Are there no other recorders, every time the same. Only publishing articles from companies that spend money on the website ? Why nothing about our newest recorder just annouced, is the world first with a QHD or UHD screen and you guys simply have no interest ¿?
Thats the world we live in, unfortunately.

Reply
Hamid Shams May 27, 2016

A 6300 is not compatible with Atomos products. If you run the footage for few minutes the clips would break up to smaller sections and will miss few seconds in between.

Doug Sanford Reply
Doug Sanford May 29, 2016

Not sure where you’ve heard that, I’ve run a number of record sessions over an hour long that come out as single clips on the Shogun, the combo has continued to work wonderfully for me since writing this.

Reply
Hamid Shams May 27, 2016

I contacted the Atomos tech support and all they mentioned was A6300 and Sony RX10 mark2 are not on the recommended list!!!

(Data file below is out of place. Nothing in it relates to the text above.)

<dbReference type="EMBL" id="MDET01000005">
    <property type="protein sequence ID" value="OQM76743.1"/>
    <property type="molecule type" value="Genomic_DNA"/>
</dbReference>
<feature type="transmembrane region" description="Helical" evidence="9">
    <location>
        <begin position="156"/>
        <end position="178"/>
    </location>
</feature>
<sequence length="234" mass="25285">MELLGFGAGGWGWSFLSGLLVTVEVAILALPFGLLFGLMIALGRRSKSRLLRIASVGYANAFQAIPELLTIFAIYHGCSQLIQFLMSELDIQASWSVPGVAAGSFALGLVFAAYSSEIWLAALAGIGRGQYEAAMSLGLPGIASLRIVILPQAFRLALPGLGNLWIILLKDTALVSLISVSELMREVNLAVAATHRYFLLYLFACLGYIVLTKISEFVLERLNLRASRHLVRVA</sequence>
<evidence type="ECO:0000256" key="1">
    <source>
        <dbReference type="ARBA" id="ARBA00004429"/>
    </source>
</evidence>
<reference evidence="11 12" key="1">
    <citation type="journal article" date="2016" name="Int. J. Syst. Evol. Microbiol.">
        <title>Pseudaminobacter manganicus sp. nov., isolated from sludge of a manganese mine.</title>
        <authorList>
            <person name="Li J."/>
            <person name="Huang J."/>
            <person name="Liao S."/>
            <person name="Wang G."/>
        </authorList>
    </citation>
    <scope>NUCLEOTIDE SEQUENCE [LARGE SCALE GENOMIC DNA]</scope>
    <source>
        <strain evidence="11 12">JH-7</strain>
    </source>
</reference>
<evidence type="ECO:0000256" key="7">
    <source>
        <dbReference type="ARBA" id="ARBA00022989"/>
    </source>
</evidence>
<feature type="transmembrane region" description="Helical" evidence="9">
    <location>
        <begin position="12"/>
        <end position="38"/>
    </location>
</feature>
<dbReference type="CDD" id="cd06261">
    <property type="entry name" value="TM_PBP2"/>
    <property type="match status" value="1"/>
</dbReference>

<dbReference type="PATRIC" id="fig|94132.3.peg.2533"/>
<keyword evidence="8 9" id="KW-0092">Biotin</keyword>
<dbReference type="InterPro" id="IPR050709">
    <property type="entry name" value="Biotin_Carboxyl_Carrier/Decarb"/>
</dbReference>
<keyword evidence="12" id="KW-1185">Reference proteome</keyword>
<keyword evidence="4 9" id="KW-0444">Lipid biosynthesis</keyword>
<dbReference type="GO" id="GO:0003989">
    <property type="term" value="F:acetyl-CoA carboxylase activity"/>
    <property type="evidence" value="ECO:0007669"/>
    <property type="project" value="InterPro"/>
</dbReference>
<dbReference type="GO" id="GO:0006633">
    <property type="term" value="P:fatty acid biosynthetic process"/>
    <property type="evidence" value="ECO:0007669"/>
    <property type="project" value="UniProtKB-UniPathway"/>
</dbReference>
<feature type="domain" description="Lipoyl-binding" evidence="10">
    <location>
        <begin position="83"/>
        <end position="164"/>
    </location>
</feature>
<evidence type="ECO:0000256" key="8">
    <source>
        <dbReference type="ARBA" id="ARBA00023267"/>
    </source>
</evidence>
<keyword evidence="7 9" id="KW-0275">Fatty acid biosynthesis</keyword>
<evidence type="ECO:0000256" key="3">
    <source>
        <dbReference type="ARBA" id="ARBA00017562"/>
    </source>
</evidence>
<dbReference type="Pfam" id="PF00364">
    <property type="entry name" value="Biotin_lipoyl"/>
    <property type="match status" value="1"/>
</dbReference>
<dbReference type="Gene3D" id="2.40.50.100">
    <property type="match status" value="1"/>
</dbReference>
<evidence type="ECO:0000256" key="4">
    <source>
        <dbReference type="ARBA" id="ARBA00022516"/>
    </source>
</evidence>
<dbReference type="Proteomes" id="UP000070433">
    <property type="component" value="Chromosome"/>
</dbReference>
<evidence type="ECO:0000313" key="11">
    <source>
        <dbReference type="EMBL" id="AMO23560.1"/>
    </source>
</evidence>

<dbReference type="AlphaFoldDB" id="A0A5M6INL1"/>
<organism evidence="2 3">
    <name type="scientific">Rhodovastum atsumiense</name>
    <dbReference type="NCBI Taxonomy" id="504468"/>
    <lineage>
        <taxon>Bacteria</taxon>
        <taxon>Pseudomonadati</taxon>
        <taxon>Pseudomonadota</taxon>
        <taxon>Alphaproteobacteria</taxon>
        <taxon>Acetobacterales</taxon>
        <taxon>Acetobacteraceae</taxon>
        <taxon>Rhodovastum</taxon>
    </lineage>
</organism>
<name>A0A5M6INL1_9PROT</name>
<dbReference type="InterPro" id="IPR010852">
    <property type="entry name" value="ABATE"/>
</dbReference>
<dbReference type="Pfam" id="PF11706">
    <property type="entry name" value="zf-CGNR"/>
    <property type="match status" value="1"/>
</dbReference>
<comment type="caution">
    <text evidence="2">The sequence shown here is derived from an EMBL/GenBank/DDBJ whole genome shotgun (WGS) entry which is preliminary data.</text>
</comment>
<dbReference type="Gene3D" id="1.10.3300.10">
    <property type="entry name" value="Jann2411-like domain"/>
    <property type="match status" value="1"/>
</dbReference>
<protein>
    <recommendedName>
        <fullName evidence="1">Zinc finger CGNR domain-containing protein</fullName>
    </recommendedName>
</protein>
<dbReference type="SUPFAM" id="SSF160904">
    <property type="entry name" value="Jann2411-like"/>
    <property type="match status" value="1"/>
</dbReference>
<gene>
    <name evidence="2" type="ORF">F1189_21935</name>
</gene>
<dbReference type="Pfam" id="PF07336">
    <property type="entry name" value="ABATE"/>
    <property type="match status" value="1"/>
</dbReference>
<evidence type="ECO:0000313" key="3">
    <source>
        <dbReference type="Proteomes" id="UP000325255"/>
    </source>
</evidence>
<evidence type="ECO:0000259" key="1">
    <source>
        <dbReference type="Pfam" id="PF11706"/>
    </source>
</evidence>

Not a good choice to use Shogun and Sony A6300!

Doug Sanford Reply
Doug Sanford December 1, 2016

I’d be interested to learn why, the setup has worked well for me over the last 9 months.

Reply
luciano cervio September 2, 2016

Thanks for The interesting review! What i didn’t understand is if it is possible to have The Camera der to 4K and get a hdrecording to The atomos and Bypass The poor hd quality of The Camera?

Reply
luciano cervio September 2, 2016

Thanks for The interesting review! What i didn’t understand is if it is possible to have The Camera set to 4K and get a hdrecording to The atomos and Bypass The poor hd quality of The Camera?

Doug Sanford Reply
Doug Sanford December 1, 2016

The Atomos records at the resolution it’s being fed, so if you’re shooting in 4k, it will record in 4k. Unfortunately I haven’t found a way to down convert during capture, however I have appreciated having the 4k files on hand a few times to provide high resolution stills to clients and reframe shots on occasion.

Reply
David Johnson November 19, 2016

Great read. I grew up just outside DC and love visiting Winchester. I’ve got a corporate video coming up and plan to use my a6300 paired with the Ninja Flame. First time recording externally. Keep your fingers crossed for me.

Doug Sanford Reply
Doug Sanford December 1, 2016

Hope it went well! Post your results if you get a chance!